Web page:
Matthew Kato's Top Five Games Of Last Generation

by Matthew Kato on Jan 01, 2015 at 12:00 PM

I've been playing games for many years now, and I couldn't be more fond of the last console generation. It doesn't have the excitement of the new systems nor the romance of past golden eras, but when I look back on the last generation of gaming I feel like we've experienced a high point for the medium. These are my top five games that prove it.

5. BioShock

Immersion into BioShock's world isn't down to just the environments or the story, but how all its constituent components come together to create the world of Rapture. The gunplay is tight, the Plasmid choices add a tantalizing amount of customization to your character, and the thrills are paced nicely.

While playing BioShock I became conscious of the push-pull between wanting to explore and take in the gorgeous and well-done environments to being scared to find what was lurking in the shadows.

It sounds strange, but I so thoroughly enjoyed BioShock that not only was I not interested in returning to Rapture for BioShock 2 (the new developer was a factor, too), but I wonder if my time with BioShock Infinite was subconsciously spoiled.

4. Assassin's Creed: Brotherhood

Brotherhood wasn't the first Ezio game, and it only came out a year after Assassin's Creed II (foreshadowing Ubisoft's annualization with the series), but for me it's the height of the Assassin's experience.

Although I missed building up Monteriggioni from AC II, unlocking parts of Rome and upgrading it by destroying the Borgia towers was a big carrot, and I reveled in building my brotherhood of assassins and calling them to my aid instantly and sending them on missions. Who would have thought that a simple text-based mission structure for your assassins abroad could be so much fun?

I don't think of the Assassin's Creed series as an open-world one, per se, but Brotherhood layered on more structures to your Assassin's simple seek-and-destroy missions to make cities like Rome more vital to the experience.

3. Journey

Journey distills its story and gameplay to ask powerful questions about our existence, and it remains one of the most affecting games I've played.

I choose to play it as a multiplayer title, and luckily I met up with fellow travelers who took the game as seriously as I did. This allowed the Journey's themes of connection amidst struggle and death to prominently emerge.

When I met a person for the first time I was struck how the game's limited communication method only strengthened my bonds with them. The urge to push forward with them wasn't a stated objective or shouted command, but a spirit of exploration and strong companionship that paid off numerous times in the game. I felt loneliness when my friend wasn't there, and was buoyed by our teamwork up the game's literal and metaphorical mountain.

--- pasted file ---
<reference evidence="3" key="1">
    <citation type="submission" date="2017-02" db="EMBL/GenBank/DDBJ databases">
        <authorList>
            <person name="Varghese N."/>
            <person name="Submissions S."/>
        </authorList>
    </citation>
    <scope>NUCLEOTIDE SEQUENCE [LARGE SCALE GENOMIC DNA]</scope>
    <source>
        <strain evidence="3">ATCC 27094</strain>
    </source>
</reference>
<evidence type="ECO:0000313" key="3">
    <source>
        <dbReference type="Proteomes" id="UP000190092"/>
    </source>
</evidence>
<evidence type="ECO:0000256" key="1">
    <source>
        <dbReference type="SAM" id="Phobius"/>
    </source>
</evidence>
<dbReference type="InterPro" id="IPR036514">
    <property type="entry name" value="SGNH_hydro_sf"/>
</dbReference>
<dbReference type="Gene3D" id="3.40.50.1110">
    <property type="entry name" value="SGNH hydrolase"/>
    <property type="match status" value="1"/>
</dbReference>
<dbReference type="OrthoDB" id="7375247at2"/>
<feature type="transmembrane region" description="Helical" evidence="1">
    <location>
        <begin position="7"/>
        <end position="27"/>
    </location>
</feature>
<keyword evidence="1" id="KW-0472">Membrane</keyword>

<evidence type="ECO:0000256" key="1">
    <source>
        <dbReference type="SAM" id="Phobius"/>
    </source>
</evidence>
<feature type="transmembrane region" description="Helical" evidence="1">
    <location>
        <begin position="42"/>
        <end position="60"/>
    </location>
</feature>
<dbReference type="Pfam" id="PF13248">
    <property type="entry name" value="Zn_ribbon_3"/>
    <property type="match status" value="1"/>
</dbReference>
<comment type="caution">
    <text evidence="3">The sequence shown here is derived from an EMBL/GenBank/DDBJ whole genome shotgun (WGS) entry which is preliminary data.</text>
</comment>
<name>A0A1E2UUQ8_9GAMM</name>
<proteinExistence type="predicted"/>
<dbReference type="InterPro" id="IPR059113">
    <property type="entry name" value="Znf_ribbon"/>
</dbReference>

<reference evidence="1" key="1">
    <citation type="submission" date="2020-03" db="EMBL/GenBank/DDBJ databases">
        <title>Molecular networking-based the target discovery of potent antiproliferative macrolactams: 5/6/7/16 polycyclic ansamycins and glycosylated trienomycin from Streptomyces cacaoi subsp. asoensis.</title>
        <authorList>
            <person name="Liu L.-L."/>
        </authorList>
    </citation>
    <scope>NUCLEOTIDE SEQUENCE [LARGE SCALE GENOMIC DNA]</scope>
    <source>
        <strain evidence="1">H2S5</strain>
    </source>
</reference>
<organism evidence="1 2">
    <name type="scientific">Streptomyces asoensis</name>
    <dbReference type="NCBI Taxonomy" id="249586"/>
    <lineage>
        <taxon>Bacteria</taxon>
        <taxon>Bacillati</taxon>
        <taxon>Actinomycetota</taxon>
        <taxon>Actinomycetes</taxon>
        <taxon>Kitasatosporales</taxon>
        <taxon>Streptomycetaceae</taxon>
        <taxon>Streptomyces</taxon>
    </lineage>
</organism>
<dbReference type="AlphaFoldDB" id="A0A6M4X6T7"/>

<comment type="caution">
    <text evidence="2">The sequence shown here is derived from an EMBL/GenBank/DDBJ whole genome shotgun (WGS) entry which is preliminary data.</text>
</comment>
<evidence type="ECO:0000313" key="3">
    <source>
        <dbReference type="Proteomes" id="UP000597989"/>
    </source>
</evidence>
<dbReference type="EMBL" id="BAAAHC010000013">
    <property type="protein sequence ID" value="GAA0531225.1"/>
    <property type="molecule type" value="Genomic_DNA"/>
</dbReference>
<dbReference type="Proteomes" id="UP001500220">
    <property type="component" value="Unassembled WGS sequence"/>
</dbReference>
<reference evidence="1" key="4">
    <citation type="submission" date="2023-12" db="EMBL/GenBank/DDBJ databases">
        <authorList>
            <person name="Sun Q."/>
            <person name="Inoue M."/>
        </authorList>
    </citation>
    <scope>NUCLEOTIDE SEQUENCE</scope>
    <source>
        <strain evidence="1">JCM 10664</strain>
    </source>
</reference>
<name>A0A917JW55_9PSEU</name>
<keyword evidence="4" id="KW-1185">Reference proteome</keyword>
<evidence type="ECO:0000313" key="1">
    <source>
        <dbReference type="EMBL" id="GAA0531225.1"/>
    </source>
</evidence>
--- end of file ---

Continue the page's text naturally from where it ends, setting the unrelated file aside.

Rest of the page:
2. Red Dead Redemption

I've tried many times to get into Rockstar's Grand Theft Auto open world series, but until GTA V I wasn't really invested in any of them. The developer's representation of the West, however, really struck a chord with me.

Perhaps it's because the crafting fetch quests and exploration of the frontier on horseback gave a logical in-world context to normally mundane tasks. Similarly, tracking down fugitives from Wanted posters and deciphering treasure maps became a seamless part of who I imagined John Marston was.

I think I fell in love with the game when I pulled off the trail to partake in one of its random events. A stranded woman needed help, but it ended up being an ambush when she pulled out a gun and started blasting. This truly was the Wild West. I'll also never forget a stranger mission where I met a mysterious man claiming he knew me. He was menacing, and as he spoke thunder and lightning lit up the sky of our cliff-side rendezvous.

The game's endings – both of them – were extremely satisfying because they brought real meaning to what in most games is simply a 40-hour laundry list of things to do.

1. The Last of Us

The beginning of The Last of Us might be my favorite intro of any game. The sense of unease as you creep through the house is captivating. Is something going to jump out of the darkness? What exactly is going on? This is magnified as Joel, Tommy, and Sarah get in the truck to drive through town to the military blockade. The director's camera work during this sequence is excellent. Players can control the game camera, and yet set moments are still timed and presented in order to surprise the character. The sum effect captures both your curiosity and confusion.

Of course, the title's main gameplay is engaging and offers a nice mix of stealth and action that encapsulates Joel and Ellie's survival existence. But apart from that there are so many small but meaningful elements that make The Last of Us more than a clicker-killing romp. The giraffes. The way time passes in the game via hard visual cuts. The scarcity of weapons and equipment. Tess. Bill's homosexuality. The high quality of the dialog and voice acting. You get the picture. This attention to detail is mirrored in the Left Behind DLC, which is a must-play for any fan of The Last of Us.

The Last of Us is not only my favorite game of the last generation, but could be one of my favorites of all time.